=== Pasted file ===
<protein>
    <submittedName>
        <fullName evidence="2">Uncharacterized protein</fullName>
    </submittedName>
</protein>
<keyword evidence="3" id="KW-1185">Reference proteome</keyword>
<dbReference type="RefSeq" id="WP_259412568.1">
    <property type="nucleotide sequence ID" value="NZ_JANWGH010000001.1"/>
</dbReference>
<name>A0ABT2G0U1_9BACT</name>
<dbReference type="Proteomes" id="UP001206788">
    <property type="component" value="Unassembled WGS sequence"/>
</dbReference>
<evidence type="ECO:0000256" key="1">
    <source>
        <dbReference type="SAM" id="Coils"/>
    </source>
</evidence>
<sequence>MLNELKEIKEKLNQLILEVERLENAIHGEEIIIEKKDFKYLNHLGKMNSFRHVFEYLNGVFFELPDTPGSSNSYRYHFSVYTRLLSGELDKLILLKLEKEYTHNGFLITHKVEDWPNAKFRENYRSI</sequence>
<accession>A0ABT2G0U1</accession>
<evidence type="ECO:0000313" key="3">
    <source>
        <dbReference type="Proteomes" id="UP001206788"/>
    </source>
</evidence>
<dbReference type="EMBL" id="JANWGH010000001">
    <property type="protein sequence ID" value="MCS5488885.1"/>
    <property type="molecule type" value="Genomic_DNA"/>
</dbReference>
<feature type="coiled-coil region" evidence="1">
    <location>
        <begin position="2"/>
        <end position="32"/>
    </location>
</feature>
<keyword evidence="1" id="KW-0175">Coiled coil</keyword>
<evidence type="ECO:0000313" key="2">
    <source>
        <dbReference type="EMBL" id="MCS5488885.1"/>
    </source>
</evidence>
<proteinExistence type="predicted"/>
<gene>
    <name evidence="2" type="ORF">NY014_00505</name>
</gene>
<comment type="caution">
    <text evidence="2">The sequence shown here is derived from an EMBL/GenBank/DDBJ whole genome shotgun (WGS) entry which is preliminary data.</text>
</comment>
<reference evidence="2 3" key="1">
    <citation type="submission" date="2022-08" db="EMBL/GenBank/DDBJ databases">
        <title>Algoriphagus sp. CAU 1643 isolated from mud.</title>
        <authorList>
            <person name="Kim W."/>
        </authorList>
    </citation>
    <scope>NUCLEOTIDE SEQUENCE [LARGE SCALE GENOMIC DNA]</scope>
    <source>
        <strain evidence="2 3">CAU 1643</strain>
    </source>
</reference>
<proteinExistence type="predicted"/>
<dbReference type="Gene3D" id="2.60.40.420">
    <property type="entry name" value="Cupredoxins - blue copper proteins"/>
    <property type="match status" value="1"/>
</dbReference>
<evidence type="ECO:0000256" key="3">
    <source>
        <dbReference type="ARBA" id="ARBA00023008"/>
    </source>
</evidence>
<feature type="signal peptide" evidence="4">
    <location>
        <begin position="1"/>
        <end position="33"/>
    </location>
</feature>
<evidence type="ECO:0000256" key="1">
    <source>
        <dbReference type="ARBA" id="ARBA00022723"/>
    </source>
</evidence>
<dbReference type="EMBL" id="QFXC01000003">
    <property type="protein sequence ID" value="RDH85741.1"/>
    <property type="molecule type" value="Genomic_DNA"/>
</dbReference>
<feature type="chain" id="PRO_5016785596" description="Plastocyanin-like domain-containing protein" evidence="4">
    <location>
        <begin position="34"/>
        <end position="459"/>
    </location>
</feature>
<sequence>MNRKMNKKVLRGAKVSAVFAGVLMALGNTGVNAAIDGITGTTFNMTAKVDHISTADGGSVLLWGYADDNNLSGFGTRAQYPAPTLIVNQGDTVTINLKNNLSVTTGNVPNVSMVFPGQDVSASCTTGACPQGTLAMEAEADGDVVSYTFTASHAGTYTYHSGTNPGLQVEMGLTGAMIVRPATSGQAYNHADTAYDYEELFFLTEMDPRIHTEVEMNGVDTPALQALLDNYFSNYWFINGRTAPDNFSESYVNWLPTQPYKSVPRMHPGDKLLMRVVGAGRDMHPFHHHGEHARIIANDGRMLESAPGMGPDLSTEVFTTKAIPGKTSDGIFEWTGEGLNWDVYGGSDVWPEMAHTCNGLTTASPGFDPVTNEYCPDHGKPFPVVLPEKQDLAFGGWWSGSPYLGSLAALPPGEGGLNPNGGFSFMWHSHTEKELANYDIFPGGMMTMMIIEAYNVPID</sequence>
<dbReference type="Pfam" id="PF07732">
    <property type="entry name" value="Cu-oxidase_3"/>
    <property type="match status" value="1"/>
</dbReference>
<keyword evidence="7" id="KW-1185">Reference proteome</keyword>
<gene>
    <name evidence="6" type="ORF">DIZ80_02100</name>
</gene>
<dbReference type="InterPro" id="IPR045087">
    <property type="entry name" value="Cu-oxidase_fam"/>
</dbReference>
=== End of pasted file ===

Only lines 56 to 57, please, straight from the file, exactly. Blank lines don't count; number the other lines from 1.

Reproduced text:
    <scope>NUCLEOTIDE SEQUENCE [LARGE SCALE GENOMIC DNA]</scope>
    <source>